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View of “Katja Novitskova,” 2012–13. Foreground: Approximation I, 2012. Background: Win Win, 2012.

Katja Novitskova

Kraupa-Tuskany Zeidler

View of “Katja Novitskova,” 2012–13. Foreground: Approximation I, 2012. Background: Win Win, 2012.

The two most eye-catching objects in Katja Novitskova’s recent show were images of animals mounted on aluminum cutouts: a stately pair of emperor penguins standing across from each other (Approximation I; all works 2012) and the head of a young giraffe nuzzling its mother (Approximation II). Although the former is adapted from an entry to a National Geographic photo competition, this backstory is hardly relevant: Both images have long since dispersed and multiplied online on sites such as Tumblr and Pinterest. Removed from their original context, they boast an attractiveness—as images, which is to say, as sites for affective identification—that is part of the sustained and radical argument of Novitskova’s exhibition.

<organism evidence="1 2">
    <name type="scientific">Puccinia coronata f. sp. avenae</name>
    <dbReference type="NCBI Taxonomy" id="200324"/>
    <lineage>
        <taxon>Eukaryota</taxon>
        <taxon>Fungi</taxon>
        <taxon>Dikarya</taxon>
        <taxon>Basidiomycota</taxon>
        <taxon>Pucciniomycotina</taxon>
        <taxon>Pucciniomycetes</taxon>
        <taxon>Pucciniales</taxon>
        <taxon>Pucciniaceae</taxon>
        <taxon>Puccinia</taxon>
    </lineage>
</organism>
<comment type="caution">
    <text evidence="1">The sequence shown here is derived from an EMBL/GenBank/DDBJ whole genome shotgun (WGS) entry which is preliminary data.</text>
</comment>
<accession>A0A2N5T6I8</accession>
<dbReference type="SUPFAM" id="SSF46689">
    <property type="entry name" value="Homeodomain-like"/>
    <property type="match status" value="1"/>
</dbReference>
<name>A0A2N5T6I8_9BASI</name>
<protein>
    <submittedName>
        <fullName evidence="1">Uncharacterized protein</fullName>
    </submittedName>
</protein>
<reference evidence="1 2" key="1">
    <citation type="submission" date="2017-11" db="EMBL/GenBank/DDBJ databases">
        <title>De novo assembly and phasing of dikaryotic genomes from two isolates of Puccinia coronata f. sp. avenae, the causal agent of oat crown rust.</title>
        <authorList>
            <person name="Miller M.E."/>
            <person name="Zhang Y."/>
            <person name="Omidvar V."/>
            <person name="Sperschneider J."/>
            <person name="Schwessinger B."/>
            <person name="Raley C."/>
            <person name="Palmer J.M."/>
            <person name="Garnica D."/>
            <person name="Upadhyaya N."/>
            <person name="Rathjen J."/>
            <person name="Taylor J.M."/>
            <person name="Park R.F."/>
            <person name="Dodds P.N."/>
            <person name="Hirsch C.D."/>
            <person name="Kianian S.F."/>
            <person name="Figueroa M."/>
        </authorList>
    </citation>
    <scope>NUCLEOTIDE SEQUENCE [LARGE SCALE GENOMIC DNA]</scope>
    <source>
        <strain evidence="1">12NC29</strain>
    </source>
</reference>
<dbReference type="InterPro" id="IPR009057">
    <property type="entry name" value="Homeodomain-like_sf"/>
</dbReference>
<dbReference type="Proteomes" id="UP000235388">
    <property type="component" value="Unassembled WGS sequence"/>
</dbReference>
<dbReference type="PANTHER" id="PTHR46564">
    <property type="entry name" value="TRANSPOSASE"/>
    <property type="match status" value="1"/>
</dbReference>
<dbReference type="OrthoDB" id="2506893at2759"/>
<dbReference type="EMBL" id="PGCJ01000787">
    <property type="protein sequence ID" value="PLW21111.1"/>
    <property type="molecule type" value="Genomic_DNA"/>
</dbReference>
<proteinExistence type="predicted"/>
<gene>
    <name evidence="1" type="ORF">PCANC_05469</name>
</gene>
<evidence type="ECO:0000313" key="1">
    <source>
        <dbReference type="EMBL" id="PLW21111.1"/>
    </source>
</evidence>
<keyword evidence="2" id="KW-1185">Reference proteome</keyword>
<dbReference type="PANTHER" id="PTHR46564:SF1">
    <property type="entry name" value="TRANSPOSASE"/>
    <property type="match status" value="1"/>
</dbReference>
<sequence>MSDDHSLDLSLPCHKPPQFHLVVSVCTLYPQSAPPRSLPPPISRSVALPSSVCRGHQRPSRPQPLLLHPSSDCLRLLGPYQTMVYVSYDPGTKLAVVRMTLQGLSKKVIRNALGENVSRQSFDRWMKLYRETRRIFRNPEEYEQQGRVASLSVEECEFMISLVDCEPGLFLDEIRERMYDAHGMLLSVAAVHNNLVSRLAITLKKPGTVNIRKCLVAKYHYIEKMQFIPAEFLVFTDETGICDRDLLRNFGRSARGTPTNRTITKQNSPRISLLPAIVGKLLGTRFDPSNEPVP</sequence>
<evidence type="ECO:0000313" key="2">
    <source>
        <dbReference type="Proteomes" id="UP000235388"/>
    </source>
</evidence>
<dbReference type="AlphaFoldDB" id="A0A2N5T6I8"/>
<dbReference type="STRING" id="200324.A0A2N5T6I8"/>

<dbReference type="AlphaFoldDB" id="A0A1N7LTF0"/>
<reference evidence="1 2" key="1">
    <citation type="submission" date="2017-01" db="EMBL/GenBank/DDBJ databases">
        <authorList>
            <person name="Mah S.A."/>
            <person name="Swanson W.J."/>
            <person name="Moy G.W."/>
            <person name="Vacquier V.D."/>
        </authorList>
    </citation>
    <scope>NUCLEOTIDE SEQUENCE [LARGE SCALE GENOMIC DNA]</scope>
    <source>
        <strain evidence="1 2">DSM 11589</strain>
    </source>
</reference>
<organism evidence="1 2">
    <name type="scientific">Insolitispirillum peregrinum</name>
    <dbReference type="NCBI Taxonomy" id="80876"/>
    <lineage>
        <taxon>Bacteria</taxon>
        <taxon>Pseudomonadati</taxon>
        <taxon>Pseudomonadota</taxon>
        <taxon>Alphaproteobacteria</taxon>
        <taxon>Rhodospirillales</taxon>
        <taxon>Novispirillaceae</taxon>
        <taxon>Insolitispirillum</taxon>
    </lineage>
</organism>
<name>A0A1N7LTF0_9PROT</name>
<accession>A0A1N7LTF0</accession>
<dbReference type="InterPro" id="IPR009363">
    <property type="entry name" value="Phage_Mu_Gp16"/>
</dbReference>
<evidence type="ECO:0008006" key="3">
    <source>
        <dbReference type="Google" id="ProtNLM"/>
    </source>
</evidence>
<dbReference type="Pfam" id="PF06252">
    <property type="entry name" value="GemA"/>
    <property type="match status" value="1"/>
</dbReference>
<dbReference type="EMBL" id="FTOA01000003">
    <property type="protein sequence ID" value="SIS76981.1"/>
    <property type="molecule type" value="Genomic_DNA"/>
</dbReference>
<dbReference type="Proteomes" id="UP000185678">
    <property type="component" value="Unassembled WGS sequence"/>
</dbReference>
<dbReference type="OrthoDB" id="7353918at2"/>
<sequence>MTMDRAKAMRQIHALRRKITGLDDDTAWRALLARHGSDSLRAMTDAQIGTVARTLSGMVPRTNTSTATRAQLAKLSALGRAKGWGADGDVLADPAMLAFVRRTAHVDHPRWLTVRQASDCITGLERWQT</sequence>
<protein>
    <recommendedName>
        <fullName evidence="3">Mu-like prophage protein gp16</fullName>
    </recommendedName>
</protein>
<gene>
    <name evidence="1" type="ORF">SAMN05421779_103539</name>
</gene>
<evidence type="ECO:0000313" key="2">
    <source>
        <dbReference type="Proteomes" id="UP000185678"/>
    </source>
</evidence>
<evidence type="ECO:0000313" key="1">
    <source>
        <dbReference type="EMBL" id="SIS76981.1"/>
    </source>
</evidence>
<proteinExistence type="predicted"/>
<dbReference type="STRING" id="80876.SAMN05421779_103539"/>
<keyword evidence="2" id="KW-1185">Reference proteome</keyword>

Like others exploring the “post-Internet” condition, Novitskova, an Estonian artist based in Amsterdam, sees that the lines between image and referent,

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